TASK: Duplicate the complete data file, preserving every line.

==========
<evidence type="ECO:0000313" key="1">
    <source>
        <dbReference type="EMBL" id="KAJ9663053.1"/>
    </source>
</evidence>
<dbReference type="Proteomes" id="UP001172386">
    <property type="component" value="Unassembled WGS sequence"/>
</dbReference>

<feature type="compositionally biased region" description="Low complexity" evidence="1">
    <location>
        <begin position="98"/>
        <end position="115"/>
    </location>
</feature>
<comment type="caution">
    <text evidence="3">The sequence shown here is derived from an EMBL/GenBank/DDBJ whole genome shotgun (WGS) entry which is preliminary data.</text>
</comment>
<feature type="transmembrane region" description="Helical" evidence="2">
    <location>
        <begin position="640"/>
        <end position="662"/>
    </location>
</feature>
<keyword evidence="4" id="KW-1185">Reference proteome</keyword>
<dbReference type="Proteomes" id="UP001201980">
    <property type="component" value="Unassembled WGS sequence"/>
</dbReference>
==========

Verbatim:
<evidence type="ECO:0000313" key="1">
    <source>
        <dbReference type="EMBL" id="KAJ9663053.1"/>
    </source>
</evidence>
<dbReference type="Proteomes" id="UP001172386">
    <property type="component" value="Unassembled WGS sequence"/>
</dbReference>

<feature type="compositionally biased region" description="Low complexity" evidence="1">
    <location>
        <begin position="98"/>
        <end position="115"/>
    </location>
</feature>
<comment type="caution">
    <text evidence="3">The sequence shown here is derived from an EMBL/GenBank/DDBJ whole genome shotgun (WGS) entry which is preliminary data.</text>
</comment>
<feature type="transmembrane region" description="Helical" evidence="2">
    <location>
        <begin position="640"/>
        <end position="662"/>
    </location>
</feature>
<keyword evidence="4" id="KW-1185">Reference proteome</keyword>
<dbReference type="Proteomes" id="UP001201980">
    <property type="component" value="Unassembled WGS sequence"/>
</dbReference>